“RTB is the biggest data breach ever recorded,” argues a new study that compounds the growing accusations toward the high-frequency media trading technique that relies on the extensive use of customer data.
Irish Council for Civil Liberties (ICCL) data indicates that real-time bidding (RTB) “tracks and shares what people view online and their real-world location 294 billion times in the U.S. and 197 billion times in Europe every day.”
Why it matters
From an industry perspective, it’s one of the sketchier areas of advertising that contributes to its bad name among the public. In some jurisdictions it creates a compliance nightmare. For most companies, the opaque market that results from programmatic advertising causes big problems for traceability.
But this report also asks big questions about what GDPR has actually done to reign any of this bad behaviour in. Not only is there a consent problem but increasingly one of security, especially following the draft US Supreme Court decision to ban abortion, and the risk that online searches for such services could now suppose for users.
What’s this about?
Reported by TechCrunch here, the full report, available here, is based on data from confidential sources and estimates that web user data (online activity, location, etc) is exposed hundreds of times a day depending on geography:
The average American has their data exposed 747 times each day.
The average European has their data exposed 376 times a day.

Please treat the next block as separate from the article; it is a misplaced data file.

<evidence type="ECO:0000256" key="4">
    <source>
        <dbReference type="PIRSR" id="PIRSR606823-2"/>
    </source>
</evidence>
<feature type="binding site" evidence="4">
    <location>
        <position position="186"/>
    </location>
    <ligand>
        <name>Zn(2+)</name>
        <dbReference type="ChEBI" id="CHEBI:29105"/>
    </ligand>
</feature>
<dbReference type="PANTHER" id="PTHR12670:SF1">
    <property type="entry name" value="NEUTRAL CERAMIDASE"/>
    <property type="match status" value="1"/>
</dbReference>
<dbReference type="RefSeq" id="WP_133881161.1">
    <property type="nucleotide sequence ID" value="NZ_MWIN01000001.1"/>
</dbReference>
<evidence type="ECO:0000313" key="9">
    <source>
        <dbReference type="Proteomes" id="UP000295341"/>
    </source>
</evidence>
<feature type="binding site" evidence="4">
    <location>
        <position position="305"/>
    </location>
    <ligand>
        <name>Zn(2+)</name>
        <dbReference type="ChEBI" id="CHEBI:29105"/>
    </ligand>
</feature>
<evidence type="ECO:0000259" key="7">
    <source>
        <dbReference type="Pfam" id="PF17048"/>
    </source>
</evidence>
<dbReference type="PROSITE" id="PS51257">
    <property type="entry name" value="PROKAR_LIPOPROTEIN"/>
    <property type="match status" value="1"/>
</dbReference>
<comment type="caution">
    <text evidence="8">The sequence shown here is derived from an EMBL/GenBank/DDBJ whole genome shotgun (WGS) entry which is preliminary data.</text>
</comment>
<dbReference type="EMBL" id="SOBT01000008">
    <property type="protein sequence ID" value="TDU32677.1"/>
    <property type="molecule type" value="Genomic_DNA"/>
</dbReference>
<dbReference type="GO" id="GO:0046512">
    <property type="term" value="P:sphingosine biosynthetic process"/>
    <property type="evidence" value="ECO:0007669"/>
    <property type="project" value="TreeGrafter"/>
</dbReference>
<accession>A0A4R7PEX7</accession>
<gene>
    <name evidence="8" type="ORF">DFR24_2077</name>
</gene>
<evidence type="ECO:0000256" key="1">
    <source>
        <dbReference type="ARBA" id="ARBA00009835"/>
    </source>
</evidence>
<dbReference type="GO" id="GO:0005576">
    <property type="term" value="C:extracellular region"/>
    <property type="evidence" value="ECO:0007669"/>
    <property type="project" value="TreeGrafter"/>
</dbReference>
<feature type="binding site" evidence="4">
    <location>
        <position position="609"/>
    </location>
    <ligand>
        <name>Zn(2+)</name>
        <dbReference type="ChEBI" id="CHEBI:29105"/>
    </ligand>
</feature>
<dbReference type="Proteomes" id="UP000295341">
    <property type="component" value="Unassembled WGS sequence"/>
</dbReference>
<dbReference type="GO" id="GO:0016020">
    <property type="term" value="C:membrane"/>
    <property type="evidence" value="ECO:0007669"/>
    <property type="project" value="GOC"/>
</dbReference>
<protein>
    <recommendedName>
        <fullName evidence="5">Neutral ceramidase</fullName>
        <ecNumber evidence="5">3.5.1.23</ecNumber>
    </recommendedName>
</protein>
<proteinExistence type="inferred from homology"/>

The report also suggests that some of these figures are relatively conservative estimates, given that its sources cover Google and Microsoft (which owns Xandr), but don’t include Facebook or new advertising giant Amazon.
Of course, Google says it doesn’t share personally identifiable information with partners and limits targeting capabilities based on sensitive information. Still, its work on the privacy sandbox that will help move past the cookie implies that there are better ways of managing online advertising.
What’s RTB again?
Real-time bidding is a form of programmatic media buying on a per-impression basis. When a user arrives at a publisher website, a bid request (including information about the user’s interests or profile) will then flow through the system to an ad exchange where advertisers bid for the chance to show that user an ad. It’s an old technology, by digital standards – WARC covered it back in 2012 – and was intended to improve pricing efficiency.
You probably knew this, but it is both complicated and boring, so it’s fair enough if you didn’t.
It has come under sustained criticism for a long time, especially from officials in Europe. In 2019, the UK’s data protection regulator warned about the adtech world’s “immature” understanding of data protection requirements.
More recently, the Belgian data protection regulator said that the IAB Europe’s Transparency and Consent Framework, an off-the-peg solution to gain GDPR compliance for real time bidding, was itself found to not be GDPR compliant.
But in the US, where there is no overarching data protection control, examples of malevolent uses of RTB data are widespread – and mentioned in the report. Black Lives Matter protesters were profiled, US security services have tracked people’s phones without a warrant.